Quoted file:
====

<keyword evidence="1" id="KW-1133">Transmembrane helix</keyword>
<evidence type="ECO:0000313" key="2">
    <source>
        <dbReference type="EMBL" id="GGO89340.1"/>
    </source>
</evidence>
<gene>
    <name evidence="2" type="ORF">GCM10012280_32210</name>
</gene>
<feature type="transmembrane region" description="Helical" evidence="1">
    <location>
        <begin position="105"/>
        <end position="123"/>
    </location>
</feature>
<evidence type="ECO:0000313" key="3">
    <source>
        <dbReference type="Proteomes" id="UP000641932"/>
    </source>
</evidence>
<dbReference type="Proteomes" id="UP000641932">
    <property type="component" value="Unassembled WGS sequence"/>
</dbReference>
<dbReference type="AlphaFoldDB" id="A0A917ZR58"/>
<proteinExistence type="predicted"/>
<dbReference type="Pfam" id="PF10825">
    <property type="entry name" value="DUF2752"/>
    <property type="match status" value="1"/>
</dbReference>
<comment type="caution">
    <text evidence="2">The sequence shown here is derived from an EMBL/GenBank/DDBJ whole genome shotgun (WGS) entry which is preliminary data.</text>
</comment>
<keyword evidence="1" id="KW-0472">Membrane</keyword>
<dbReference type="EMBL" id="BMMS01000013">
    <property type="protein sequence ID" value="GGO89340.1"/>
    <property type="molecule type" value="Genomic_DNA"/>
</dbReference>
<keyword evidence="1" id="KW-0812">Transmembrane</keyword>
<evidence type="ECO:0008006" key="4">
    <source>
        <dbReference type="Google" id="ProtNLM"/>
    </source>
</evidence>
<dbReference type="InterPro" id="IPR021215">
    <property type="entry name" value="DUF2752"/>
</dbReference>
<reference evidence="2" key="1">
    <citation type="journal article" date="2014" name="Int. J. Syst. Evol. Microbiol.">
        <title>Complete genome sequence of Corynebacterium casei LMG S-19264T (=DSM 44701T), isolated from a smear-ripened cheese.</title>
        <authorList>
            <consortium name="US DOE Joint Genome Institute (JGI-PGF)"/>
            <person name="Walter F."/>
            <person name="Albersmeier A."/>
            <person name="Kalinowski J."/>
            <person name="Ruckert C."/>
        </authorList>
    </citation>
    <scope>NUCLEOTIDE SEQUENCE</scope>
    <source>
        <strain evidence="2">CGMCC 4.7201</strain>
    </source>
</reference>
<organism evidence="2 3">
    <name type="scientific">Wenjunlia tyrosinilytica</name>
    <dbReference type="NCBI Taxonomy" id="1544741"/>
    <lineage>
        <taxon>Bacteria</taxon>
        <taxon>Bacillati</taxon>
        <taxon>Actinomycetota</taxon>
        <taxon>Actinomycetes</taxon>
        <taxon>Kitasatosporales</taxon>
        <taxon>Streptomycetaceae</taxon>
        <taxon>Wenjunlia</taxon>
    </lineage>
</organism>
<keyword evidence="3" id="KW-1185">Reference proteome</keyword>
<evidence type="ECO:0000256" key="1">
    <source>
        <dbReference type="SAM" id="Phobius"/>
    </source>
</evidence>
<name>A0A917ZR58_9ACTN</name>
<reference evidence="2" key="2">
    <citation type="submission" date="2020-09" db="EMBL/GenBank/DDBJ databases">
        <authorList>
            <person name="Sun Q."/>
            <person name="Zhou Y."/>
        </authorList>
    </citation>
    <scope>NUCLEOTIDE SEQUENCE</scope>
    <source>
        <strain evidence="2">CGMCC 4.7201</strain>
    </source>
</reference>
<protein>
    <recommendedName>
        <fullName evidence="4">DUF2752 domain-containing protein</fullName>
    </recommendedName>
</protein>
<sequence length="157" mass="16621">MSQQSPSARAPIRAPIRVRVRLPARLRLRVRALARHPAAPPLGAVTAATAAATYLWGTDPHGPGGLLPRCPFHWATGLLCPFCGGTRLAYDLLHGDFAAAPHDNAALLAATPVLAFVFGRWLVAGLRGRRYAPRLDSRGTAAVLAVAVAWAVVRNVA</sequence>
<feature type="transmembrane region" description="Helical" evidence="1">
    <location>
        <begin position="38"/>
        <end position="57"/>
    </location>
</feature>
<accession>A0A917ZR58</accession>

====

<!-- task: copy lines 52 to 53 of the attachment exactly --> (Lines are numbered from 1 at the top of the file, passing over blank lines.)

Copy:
            <person name="Walter F."/>
            <person name="Albersmeier A."/>